Deep brain stimulation is an elective surgical procedure that is performed by a neurosurgeon implanting electrodes in certain areas of the brain. These electrode deliver electrical impulses that regulate abnormal brain impulses. The impulses can also effect certain cells and chemicals in the brain.
The electrical impulses are controlled by a pacemaker device that is impacted in the skin in the upper chest. There is a wire that travels under the skin and connects to the electrodes in the brain.
The electrode or lead is a thin insulated wire inserted through a small opening in the skull and implanted into a specific area of the brain.
The extension wire is also insulated and passed under the skin of the head, nick and shoulder, connecting the electrode to the internal pulse generator (IPG).
This procedure also involves a series of evaluation, procedures and consultations before and after the surgery. This is an expensive endeavor, depending on the patients insurance.
This is only for people who aren’t able to be helped with medication. This is not for people who are effectively treated with medication.
Deep brain stimulation involves creating small holes in the skull to implant the electrodes and surgery to implant the device that contains batteries under the skin of the chest.
misplacement of the lead
bleeding in the brain
Side Effects After Surgery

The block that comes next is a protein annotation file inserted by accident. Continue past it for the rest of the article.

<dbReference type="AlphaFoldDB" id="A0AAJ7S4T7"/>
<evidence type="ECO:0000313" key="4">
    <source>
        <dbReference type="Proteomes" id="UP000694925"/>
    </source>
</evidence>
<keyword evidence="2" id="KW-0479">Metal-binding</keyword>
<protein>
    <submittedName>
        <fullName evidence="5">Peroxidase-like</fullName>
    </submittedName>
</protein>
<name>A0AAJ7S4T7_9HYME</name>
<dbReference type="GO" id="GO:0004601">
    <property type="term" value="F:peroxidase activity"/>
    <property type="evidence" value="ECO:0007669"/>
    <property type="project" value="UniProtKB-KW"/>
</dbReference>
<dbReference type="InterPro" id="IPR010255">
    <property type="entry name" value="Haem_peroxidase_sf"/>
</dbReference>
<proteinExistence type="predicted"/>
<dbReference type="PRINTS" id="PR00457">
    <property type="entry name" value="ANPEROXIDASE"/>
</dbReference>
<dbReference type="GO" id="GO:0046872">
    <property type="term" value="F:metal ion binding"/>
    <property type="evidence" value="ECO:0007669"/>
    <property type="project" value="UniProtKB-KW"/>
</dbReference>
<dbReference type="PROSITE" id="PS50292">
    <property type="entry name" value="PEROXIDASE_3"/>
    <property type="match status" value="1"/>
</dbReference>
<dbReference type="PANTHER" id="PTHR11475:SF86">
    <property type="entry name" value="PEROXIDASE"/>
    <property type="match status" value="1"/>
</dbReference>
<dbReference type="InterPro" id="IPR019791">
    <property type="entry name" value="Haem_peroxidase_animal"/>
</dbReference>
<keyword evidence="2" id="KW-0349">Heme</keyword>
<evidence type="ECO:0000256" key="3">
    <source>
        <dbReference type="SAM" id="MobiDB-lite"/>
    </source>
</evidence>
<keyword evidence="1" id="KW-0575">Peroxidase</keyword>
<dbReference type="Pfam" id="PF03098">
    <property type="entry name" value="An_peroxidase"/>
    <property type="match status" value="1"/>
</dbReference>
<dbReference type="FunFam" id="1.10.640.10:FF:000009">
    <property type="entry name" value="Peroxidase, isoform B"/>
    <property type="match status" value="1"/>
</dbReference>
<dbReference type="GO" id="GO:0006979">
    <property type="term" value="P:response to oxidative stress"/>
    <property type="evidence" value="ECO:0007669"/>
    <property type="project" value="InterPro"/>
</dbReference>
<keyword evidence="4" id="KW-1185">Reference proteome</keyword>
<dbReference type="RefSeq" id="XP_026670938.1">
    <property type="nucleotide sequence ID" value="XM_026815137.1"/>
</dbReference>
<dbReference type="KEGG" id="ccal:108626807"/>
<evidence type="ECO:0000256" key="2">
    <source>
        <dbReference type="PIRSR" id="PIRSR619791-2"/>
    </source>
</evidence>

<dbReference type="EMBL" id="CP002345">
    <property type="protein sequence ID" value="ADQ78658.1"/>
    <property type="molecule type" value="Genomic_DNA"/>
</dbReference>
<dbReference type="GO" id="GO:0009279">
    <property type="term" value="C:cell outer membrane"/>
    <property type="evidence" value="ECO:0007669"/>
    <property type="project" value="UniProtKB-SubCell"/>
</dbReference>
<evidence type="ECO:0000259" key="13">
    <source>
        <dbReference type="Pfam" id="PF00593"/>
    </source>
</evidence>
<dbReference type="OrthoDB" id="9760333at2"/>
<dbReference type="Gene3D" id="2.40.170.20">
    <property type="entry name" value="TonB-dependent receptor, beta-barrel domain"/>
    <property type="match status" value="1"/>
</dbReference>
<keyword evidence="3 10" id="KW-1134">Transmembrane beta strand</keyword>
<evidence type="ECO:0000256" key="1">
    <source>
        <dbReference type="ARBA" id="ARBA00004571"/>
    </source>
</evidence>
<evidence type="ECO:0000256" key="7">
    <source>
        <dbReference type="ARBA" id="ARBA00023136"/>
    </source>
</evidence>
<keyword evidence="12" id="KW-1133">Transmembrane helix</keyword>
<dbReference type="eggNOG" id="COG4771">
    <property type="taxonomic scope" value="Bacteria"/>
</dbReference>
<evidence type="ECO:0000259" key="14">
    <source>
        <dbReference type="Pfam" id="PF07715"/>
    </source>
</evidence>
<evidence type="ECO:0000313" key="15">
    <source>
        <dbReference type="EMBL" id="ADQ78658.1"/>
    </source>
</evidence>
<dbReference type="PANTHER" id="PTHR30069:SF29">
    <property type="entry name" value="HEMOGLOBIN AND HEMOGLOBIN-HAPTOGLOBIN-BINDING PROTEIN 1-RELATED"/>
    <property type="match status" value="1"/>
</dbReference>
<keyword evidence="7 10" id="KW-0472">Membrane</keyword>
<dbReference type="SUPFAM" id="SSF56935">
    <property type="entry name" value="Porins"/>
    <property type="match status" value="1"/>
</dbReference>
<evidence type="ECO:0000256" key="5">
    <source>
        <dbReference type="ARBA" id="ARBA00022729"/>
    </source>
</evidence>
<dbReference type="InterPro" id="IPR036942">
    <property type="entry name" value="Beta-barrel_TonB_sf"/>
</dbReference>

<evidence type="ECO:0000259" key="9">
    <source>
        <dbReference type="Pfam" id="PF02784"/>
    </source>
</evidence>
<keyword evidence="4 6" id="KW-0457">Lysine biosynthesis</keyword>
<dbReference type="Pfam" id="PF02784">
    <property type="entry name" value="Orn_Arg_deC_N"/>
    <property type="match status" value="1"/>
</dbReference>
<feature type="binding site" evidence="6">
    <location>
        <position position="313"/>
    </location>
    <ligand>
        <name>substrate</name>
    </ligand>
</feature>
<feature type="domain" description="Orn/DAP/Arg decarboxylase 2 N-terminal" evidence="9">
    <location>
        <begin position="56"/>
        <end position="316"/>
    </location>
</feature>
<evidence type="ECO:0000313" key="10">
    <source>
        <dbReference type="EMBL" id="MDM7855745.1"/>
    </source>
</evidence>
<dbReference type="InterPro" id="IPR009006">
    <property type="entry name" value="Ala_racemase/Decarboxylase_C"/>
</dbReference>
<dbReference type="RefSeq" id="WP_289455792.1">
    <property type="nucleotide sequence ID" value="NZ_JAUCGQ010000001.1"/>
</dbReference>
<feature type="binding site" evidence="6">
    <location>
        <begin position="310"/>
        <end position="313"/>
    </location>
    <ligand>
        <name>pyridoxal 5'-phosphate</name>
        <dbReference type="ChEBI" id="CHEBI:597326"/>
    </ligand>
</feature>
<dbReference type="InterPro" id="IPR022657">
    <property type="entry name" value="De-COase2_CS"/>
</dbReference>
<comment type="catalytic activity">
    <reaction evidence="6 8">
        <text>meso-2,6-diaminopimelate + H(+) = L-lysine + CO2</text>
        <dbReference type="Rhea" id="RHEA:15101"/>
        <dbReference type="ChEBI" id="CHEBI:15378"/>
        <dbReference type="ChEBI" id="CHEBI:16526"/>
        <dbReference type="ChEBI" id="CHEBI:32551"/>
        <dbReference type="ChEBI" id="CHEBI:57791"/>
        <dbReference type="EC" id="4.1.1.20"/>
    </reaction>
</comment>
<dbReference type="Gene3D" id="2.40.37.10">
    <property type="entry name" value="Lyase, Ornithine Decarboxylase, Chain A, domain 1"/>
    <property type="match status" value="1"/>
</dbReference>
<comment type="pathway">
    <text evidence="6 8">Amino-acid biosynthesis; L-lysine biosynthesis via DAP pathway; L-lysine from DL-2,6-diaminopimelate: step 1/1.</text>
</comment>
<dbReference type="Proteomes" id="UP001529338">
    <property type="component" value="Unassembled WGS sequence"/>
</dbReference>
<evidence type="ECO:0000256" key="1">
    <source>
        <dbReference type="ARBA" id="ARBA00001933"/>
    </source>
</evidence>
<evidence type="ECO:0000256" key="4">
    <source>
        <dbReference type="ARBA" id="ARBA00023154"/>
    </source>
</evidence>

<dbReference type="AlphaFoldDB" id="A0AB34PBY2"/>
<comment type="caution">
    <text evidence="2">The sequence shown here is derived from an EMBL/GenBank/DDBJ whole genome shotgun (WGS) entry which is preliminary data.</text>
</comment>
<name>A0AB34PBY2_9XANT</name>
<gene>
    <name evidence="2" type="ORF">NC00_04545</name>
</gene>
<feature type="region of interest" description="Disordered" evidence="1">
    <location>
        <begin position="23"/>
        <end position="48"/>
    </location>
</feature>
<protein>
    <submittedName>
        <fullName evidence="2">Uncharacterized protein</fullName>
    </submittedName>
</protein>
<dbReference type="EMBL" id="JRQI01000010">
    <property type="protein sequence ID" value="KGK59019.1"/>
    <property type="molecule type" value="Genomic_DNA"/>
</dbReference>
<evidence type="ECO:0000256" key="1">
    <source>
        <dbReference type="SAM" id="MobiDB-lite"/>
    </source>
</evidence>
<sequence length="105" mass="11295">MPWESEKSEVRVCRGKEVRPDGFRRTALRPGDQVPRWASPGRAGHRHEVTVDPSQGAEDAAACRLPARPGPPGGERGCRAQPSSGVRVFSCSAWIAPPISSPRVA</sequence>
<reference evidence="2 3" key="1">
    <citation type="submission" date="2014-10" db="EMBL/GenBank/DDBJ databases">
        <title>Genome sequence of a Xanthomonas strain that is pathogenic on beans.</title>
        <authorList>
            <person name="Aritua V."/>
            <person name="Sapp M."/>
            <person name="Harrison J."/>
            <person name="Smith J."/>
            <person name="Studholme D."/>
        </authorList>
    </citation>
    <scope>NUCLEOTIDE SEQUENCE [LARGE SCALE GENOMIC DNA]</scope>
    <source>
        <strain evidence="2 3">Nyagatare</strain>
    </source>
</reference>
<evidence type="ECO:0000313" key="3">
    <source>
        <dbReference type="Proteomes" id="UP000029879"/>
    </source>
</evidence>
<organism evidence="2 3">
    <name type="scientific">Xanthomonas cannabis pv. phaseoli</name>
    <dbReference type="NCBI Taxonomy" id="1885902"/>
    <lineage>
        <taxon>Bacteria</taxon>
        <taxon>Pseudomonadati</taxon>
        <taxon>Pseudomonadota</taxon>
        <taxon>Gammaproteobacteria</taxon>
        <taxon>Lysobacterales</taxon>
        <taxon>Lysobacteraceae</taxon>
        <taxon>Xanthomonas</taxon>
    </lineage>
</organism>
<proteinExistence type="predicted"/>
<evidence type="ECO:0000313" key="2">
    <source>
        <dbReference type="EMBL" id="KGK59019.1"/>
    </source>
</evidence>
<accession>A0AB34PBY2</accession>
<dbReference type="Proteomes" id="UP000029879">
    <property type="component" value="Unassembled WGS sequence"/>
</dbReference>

temporary pain and swelling from the implantation site.
Side Effects of Stimulation
numbness or tingling sensations
muscle tightness of face or arm
vision problems, such as double vision
unwanted mood changes, such as anger or depression
According to Mayo Clinic,”Deep brain stimulation isn’t successful for everyone. There are a number of variables involved in the success of deep brain stimulation. It is important to talk with your doctor before surgery about what type of improvement you can expect for your condition.”
DBS and Autism
A Columbia University neurosurgeon by the name of Dr. Sameer Sheth thinks it may be useful in treating autism. He cowrote an article for the Journal of Neurosurgery where they examine the possibilities of using DBS on autistic people. Specifically people “with severe autism.” They think because it is used with OCD, it would be appropriate for autism.
They base this theory on their theory that autistic children’s amygdala grows at an abnormal rate. This is true. Autistic people have 11% more neurons in the amygdala than neurotypical people do. The amygdala is a group of neurons inside the brain that is part of the limbic system. It is the shape of an almond. The limbic system helps to regulate emotions and social interactions. It helps processes emotions such as fear, anger, and pleasure. It also distributes memories to different parts of the brain.
Dr. Sheth and his colleagues believe targeting at the amygdala could bring “relief to patients suffering from severe autism symptoms.”
Even if this did work, would the risk be worth it? There would not be a neurosurgeon willing to even test this on children. If an IRB would approve such a study, they would need to recuse themselves because they would not be thinking of the safety of the children in order to attempt to make their parents lives more convent. The parents who would consent it should have an open CPS case and be investigate for abuse and neglect. If they subject their children to this, they care more about themselves than their children. Autism is genetic and people need to accept that and accept autistics for who we are.